Eric McCormack Talks 'Will & Grace' Reunion and Possible New Season

Will & Grace reunion
The "Will & Grace" cast together again after ten years for a reunion special, September 2016. The show could return for a new season. Sean Hayes/Twitter

There were many voices weighing in on the first presidential debate between Donald Trump and Hillary Clinton across social media Monday night. But amid the hubbub about the barbed exchanges between the candidates, four beloved sitcom stars joined the fray with a simple message: "Vote, honey."

Following a weekend of mysterious teasers on Twitter, the cast of classic NBC comedy Will & Grace returned for a mini reunion episode, released on YouTube Monday, to firmly wave a rainbow-colored flag in support of Clinton. The result? Well, this reunion could easily double as a sequel to Comedy Central's Roast of Donald Trump. (If you haven't watched it yet, check it out below.)

Debra Messing, Eric McCormack, Sean Hayes and Megan Mullally all reprised their roles as Will, Grace, Jack and Karen for the 10-minute nostalgia trip that coincided with the 18th anniversary of the sitcom's premiere in 1998 and the 10th anniversary of its conclusion in 2006.

Newsweek spoke with McCormack on Tuesday to find out exactly how the show's cast and crew pulled off the reunion and whether this could be a precursor to a new season.

How did you manage to recreate Will and Grace's apartment just for this shoot?
The crazy story is that the apartment has existed at our creator's alma mater—Max Mutchnick went to Emerson College in Boston. For some reason, when we finished the show, he got it in his contract that he could have the set for 10 years. It's been sitting behind glass for 10 years in Emerson College in the library—every detail intact.

Emerson said, "OK, we're giving it back to you." That was when he called us and said, "I've got this crazy idea, but nobody can know." So the set was chopped up into little pieces, brought across the country, recreated in a basement on the same lot [in Los Angeles] that we shot for eight years.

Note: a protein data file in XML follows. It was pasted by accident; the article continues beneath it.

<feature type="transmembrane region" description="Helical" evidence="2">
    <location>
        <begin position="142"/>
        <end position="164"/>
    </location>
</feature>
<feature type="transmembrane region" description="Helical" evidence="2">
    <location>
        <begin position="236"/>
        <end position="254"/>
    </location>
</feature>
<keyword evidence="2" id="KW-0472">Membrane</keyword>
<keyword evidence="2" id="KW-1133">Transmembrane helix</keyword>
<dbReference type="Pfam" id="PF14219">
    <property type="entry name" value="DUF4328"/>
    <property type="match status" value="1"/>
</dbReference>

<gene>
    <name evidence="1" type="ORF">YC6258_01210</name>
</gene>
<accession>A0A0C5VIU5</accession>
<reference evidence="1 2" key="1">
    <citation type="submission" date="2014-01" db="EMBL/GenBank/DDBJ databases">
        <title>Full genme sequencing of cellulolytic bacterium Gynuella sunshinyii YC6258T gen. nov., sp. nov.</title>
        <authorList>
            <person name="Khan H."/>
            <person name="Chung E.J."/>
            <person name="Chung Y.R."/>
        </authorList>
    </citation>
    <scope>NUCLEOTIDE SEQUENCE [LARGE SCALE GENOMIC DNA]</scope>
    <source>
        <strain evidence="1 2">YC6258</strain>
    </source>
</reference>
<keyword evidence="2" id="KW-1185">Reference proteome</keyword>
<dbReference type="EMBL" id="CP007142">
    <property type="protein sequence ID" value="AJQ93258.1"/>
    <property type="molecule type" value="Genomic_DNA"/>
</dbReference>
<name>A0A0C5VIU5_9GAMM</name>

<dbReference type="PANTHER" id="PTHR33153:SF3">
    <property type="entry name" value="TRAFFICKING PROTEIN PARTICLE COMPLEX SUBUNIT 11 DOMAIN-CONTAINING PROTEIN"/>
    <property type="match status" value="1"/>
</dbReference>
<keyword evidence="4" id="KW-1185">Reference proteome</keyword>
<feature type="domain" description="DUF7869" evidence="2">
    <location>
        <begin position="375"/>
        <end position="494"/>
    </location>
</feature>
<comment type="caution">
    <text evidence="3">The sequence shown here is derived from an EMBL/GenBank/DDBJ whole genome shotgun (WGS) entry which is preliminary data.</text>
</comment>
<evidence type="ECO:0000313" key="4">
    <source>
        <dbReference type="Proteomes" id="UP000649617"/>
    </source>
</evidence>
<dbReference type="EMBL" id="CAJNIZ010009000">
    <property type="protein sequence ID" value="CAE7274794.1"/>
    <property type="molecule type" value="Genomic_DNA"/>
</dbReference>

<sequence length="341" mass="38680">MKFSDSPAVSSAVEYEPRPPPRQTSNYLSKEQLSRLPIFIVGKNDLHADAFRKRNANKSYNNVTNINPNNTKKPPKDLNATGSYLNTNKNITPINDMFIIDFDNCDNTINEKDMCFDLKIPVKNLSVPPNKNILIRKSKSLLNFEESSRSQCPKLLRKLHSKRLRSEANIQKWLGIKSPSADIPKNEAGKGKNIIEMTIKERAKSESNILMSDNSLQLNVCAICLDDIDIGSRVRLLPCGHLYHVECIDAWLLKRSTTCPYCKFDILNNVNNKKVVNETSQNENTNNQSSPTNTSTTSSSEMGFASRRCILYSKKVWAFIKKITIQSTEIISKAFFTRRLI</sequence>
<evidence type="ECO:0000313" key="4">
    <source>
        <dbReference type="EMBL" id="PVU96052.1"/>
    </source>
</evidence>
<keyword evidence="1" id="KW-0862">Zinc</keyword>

When we arrived, with a secret script on a secret day, and we stood on that set, it was pretty emotional.

So the idea came from Max?
Yeah. We're all big Hillary supporters. He thought, What can we contribute to this? And at the same time, What do I do with this set? He realized if the show was still on the air, this is what we'd be talking about—it's not a stretch. We'd be doing political stuff, and Karen would be for Trump, and the rest of us would be insulting her. It fit right into it.

He contacted us in mid-August. It was like a month that we knew. He had to write it, and we had to find a date [to film], particularly for Megan and her husband, Nick [Offerman], who are touring their [comedy show]. Their dates were limited, so it was amazing we found one.

Will & Grace cast
Eric McCormack, Debra Messing, Megan Mullally and Sean Hayes have posted pictures from a "Will & Grace" cast reunion—but is it actually a revival of the hit sitcom? Debra Messing/Twitter

What was it like walking back onto the set after all that time?